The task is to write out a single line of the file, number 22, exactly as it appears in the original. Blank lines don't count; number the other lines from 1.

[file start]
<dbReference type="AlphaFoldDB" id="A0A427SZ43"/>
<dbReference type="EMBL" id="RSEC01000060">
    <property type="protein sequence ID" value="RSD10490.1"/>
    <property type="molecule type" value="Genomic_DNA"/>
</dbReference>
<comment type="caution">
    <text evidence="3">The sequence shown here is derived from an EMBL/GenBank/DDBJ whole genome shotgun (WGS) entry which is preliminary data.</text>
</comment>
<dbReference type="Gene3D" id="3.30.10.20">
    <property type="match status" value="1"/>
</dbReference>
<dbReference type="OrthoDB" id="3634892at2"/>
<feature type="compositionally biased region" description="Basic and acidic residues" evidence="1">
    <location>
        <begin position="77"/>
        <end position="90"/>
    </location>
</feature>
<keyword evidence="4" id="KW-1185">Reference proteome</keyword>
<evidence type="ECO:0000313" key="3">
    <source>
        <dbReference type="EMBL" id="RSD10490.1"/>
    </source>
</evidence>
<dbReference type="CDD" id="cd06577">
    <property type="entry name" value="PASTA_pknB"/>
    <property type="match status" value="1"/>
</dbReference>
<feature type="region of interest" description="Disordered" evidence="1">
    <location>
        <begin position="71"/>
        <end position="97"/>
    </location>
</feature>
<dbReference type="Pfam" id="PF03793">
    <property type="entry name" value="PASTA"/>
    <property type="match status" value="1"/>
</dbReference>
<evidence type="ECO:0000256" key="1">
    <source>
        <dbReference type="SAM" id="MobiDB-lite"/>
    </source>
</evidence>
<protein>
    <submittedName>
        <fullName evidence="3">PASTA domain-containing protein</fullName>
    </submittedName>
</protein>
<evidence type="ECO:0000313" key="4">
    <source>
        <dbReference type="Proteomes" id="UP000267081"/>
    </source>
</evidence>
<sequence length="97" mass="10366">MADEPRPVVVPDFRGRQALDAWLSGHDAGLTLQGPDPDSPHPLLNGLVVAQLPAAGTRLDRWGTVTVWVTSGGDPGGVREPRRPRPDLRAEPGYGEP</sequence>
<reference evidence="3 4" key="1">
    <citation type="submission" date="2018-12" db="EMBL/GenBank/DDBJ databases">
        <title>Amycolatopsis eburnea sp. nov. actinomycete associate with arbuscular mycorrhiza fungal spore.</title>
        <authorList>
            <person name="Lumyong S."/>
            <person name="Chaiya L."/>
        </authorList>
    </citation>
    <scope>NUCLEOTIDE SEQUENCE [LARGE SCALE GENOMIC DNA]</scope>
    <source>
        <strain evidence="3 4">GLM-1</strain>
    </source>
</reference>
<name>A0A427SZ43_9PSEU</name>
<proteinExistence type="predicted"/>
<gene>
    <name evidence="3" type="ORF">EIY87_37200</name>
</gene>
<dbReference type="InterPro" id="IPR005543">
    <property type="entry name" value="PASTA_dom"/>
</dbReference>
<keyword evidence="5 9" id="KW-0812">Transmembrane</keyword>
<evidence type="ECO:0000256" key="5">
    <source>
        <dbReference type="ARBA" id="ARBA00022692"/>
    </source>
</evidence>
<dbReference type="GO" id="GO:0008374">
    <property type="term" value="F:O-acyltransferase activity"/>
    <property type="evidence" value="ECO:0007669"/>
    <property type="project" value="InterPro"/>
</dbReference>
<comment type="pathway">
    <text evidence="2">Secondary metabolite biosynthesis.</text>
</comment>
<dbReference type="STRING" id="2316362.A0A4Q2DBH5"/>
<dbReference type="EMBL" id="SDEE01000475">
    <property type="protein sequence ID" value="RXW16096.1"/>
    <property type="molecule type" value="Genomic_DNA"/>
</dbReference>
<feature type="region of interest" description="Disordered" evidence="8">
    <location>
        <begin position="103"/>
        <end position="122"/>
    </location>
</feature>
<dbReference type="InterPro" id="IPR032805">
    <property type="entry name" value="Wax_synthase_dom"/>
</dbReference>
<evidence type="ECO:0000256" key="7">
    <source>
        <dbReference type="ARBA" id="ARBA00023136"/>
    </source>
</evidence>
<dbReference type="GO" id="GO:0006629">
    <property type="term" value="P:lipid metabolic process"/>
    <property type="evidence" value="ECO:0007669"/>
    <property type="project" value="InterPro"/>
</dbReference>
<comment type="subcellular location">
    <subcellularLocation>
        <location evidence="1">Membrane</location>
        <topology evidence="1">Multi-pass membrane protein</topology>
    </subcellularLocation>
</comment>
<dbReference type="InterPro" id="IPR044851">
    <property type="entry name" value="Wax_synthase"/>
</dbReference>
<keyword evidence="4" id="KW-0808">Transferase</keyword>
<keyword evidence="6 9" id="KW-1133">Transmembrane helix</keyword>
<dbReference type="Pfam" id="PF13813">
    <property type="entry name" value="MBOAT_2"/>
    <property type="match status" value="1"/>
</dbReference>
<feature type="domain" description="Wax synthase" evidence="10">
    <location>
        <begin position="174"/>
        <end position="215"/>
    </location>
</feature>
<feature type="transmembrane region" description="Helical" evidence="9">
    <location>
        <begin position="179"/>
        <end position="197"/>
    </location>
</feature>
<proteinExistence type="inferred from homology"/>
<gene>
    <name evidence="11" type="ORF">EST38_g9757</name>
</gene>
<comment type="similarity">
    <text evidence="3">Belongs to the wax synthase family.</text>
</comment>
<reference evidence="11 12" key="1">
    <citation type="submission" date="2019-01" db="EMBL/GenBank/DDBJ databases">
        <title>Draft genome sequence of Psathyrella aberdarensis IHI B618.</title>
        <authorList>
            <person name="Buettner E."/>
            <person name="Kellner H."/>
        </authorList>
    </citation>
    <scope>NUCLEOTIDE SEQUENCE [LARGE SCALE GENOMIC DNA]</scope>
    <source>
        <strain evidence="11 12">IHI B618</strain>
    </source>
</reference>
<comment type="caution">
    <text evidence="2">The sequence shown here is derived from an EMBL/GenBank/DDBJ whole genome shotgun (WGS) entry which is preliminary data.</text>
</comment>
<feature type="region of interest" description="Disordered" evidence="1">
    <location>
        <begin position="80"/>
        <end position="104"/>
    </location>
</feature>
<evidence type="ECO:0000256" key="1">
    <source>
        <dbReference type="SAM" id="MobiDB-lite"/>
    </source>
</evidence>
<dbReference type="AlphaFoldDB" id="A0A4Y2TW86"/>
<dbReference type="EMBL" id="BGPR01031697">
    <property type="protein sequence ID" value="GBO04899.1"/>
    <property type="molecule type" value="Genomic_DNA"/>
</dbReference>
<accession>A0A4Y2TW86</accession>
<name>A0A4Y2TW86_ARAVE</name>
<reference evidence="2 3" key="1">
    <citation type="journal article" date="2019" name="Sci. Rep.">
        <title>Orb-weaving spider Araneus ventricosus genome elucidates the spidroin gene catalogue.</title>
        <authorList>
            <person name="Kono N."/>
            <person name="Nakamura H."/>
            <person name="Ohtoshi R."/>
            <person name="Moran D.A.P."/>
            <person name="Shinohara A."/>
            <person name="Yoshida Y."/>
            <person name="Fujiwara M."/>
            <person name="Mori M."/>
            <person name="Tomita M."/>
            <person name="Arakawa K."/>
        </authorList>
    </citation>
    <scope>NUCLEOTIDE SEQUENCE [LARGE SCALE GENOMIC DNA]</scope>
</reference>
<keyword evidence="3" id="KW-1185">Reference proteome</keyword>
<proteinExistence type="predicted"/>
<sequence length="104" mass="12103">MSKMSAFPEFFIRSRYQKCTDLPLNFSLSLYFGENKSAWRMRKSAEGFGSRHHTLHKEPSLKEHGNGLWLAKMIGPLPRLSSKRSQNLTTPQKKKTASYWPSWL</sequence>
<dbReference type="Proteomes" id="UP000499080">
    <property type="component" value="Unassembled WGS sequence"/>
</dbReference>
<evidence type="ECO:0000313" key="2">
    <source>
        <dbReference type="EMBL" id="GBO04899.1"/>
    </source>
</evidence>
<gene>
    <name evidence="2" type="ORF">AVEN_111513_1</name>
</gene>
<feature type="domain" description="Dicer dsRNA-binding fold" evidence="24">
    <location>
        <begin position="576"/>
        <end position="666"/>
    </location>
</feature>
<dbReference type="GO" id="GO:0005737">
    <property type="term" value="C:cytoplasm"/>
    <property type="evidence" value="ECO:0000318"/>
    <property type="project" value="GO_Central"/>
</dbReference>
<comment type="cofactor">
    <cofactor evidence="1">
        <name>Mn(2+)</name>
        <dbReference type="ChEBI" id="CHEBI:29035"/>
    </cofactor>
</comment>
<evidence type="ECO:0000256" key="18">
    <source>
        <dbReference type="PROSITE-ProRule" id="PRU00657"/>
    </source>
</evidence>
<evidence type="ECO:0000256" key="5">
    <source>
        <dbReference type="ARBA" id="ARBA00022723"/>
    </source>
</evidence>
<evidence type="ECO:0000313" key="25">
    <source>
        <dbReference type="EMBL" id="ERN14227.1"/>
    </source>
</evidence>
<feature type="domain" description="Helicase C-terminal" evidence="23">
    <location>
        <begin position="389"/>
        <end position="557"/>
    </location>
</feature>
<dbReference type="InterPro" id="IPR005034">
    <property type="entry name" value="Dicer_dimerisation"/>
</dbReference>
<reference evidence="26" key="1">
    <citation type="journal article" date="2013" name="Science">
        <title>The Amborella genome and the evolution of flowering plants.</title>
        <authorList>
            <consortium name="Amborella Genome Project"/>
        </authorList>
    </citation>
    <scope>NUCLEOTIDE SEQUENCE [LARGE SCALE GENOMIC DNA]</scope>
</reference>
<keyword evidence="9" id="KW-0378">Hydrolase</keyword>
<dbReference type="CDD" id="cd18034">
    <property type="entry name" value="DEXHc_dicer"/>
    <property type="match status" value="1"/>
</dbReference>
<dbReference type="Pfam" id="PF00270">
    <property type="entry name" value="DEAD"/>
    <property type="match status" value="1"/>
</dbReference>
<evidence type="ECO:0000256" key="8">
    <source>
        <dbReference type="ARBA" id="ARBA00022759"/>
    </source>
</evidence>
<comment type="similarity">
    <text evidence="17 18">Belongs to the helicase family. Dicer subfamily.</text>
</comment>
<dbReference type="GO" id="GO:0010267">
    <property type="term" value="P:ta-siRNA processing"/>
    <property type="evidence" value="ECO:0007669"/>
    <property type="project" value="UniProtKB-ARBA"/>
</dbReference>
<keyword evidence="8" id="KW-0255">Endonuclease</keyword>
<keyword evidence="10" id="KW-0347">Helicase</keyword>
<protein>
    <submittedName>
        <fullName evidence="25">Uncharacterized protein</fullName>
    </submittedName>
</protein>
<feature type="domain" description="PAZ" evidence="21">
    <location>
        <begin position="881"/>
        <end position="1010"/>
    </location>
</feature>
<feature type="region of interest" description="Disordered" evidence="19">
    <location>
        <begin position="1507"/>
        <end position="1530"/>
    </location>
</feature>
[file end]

        <dbReference type="EMBL" id="RSD10490.1"/>